Favourite church/cathedral?

Discussion in 'The Commons' started by A Garden Gnome, Jul 30, 2019.

  1. PDL

    PDL Active Member Anglican

    Posts:
    108
    Likes Received:
    87
    Country:
    United Kingdom
    Religion:
    Church of England
    We once went to Durham whilst holidaying in North Yorkshire. We did not go in, but cannot remember why. Nor were we as enamoured with Durham as Bill Bryson is.
     
    Oliver Sanderson likes this.
  2. Liturgyworks

    Liturgyworks Active Member

    Posts:
    365
    Likes Received:
    188
    Country:
    US
    Religion:
    Orthodox Christian
    Canterbury is one of the most beautiful cities in Europe. I had the pleasure of visiting it in 2002 at age 16 (on the same day my mother and I visited Brighton and toured the pavillion in the morning, alas, the famous trams were closed for repair, and then Canterbury in the afternoon, which was particularly enjoyable as there were beautiful snapdragon-like flowers growing around the station, and in that year the old “Slam-Door” EMUs were still in service out of Charing Cross). I had forgotten how splendid Canterbury Cathedral was on the inside, so thank you for reminding me!
     
    Shaun likes this.
  3. Tiffy

    Tiffy Active Member

    Posts:
    568
    Likes Received:
    228
    Country:
    UK
    Religion:
    CofE
    Bath and Wells Cathedral.

    The scissor arch is an architects anwer to the problem of collapsing superstructure. Just as Jesus Christ was the archtect of our salvation from our self destruction.

    And it is beautiful to behold.

    .[​IMG]
     
  4. Liturgyworks

    Liturgyworks Active Member

    Posts:
    365
    Likes Received:
    188
    Country:
    US
    Religion:
    Orthodox Christian
    Goodness, that is a stunningly beautiful cathedral. Possibly, as far as structural elements, as opposed to stained glass, the best one thus posted; at a minimum, it is on a par with, and is possibly superior to, Gloucester Cathedral. It has the stunning scissor arch, a Chancel Screen which is technically also a Rood Screen; in short, everything I like to see in a Western church (I particularly like chancel screens and rood screens wnjcn are, like that one, full height, as they are obviously a liturgical relative of the iconostasis, its predecessor, the templon, and the curtains drawn to conceal the altar before and after, and at certain times during the liturgy in some traditions, in the Armenian, Ethiopian and Syriac traditions (the Copts use iconostases albeit of an unusual configuration).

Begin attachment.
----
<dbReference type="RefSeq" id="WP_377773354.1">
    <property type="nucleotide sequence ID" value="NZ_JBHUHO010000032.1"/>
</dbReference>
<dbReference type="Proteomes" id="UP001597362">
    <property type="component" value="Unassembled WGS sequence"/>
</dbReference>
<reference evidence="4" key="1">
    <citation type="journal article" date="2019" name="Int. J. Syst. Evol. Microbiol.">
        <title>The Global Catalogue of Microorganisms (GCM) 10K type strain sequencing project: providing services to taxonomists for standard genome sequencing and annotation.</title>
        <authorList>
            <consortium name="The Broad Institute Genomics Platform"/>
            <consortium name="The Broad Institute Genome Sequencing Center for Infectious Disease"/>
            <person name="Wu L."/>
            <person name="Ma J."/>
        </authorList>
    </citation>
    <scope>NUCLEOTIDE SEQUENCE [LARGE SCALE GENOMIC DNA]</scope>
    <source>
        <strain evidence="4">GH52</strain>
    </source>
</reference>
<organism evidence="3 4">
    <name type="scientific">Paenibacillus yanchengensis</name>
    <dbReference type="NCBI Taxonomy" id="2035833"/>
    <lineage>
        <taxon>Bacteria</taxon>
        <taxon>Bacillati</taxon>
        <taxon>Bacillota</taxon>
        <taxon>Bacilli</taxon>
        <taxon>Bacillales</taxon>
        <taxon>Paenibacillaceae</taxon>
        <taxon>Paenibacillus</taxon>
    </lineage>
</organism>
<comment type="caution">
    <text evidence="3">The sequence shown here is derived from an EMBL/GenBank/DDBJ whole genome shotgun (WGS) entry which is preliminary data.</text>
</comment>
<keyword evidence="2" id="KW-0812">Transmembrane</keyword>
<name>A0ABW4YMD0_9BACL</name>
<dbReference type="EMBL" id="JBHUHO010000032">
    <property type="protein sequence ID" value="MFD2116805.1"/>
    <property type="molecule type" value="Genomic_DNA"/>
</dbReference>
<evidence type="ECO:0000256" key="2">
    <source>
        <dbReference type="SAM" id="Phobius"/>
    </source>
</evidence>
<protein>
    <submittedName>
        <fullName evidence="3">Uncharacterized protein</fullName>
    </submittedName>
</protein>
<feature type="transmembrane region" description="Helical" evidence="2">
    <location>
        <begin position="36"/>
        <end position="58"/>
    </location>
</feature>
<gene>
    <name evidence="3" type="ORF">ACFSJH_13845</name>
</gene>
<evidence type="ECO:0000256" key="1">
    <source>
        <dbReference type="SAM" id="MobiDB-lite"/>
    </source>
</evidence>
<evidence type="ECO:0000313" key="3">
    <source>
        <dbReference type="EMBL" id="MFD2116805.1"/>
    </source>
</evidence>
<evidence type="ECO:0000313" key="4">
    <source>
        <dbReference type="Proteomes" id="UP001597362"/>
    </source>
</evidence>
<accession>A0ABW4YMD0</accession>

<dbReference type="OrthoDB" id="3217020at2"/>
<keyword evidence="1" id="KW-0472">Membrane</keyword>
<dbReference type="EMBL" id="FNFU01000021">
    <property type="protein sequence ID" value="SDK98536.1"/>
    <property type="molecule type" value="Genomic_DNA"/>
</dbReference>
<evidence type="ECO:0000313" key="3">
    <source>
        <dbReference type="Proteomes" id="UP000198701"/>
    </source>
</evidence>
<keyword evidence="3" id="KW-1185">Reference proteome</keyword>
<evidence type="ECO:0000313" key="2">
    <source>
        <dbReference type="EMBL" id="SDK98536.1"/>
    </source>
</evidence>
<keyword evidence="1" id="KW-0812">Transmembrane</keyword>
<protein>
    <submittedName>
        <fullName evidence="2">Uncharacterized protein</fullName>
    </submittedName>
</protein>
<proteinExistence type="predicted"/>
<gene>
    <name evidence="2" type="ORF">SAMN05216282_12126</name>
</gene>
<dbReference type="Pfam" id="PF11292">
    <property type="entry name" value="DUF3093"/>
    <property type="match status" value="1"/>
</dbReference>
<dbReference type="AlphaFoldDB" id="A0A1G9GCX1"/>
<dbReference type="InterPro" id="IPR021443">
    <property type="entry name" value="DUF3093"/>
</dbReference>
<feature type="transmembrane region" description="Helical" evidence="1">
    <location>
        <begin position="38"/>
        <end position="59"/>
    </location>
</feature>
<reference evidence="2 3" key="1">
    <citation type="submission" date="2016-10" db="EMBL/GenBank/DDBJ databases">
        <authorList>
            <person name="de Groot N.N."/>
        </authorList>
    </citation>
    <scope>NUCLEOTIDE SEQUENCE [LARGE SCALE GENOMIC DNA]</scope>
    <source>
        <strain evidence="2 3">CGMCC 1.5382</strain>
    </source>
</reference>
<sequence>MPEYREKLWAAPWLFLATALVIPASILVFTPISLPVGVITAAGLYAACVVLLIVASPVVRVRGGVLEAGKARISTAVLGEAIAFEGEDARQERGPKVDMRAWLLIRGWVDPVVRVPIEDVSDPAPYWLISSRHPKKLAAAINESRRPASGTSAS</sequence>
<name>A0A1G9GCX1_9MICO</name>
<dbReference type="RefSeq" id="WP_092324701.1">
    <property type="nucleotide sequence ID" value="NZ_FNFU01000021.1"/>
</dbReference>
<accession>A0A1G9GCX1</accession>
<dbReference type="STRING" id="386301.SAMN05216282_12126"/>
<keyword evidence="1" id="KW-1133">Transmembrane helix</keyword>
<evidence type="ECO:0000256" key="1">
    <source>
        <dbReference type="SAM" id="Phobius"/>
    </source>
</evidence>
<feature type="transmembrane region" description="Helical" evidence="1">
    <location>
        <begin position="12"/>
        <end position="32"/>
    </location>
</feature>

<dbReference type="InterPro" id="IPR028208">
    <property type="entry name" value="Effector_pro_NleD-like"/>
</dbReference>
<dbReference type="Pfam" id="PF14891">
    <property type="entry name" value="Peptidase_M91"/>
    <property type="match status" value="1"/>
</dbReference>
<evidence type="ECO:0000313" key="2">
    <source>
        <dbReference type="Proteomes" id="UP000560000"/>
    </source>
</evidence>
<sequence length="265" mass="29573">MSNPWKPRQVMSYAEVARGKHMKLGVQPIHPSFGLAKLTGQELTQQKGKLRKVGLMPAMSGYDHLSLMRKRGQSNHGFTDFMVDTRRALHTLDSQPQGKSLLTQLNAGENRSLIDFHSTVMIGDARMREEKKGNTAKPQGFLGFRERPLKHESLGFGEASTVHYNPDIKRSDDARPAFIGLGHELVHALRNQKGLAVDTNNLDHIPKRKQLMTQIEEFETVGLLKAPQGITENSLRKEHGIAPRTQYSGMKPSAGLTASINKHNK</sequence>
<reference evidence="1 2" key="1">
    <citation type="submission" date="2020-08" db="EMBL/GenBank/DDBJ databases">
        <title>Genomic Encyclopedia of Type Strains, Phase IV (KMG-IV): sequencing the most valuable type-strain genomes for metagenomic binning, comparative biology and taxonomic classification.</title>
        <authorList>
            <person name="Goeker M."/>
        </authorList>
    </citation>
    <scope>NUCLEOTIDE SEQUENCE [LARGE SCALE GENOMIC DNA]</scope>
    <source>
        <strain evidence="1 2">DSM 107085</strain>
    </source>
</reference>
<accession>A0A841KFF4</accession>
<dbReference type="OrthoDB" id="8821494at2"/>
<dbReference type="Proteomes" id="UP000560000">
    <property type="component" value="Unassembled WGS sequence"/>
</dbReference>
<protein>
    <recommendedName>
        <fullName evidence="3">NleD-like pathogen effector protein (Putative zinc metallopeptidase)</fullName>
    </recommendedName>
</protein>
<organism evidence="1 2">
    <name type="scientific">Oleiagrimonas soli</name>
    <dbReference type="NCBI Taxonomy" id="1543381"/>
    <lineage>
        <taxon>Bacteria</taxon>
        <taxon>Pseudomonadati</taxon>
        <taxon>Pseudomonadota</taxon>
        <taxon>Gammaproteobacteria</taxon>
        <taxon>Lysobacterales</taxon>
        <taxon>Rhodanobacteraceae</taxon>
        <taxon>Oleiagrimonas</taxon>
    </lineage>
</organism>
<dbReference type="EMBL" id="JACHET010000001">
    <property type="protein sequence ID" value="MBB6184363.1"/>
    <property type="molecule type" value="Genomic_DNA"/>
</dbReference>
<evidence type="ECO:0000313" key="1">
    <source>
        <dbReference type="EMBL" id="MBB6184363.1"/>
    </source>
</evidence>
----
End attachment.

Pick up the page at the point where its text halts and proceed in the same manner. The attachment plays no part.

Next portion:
Indeed I think we can say, based on the famed incident of mandatory curtain replacement imposed by St. Epiphanius of Salamis, which has become a flashpoint in debates about Patristic iconography, that the concealment of the altar by a curtain or other device is one of the most ancient architectural traditions in Christianity. We can further say that the move away from this was the result of innovation on the part of Dominican and Fransiscan friars in the early Renaissance, who doubtless desired the laity have an easier view of the Elevation, and this in turn drove the decision of the Council of Trent to favor this approach, and this combined with Calvinist iconoclasm led to a mass removal of chancel screens and rood screens across Western Europe. But the mass restoration of these screens in Victorian Britain reveals that the visual disparity between churches oriental and occicental is a relatively recent occurrence, in parallel with the departure from stylized iconography driven by the Renaissance preference for lifelike statues and paintings.

    But not everything in terms of architecture went south at this time. I disagree with CS Lewis, who famously concluded “Then the Renaissance came along and spoiled everything.” I would note from an architectonic perspective that what Tiffy says about the Scissor Arch applies equally to the fully hemispherical dome, which we first see at the cathedral in Florence, and then at St. Peters, and then, with further refinements in elegance, at St. Paul’s. I have to confess that I am inordinately fond of the ecclesiastical architecture of Sir Christopher Wren, and my love for the churches in the City of London is not limited to those of medieval provenance, but extends masterpieces by Wren and others such as St. Mary le Bow, St. Stephen Walbrook, St. Sepulchre without Newgate, and St. Magnus the Martyr.
     
    Tiffy likes this.
  5. Shaun

    Shaun Member Anglican

    Posts:
    38
    Likes Received:
    53
    Country:
    England
    Religion:
    Church of England
    A pleasure!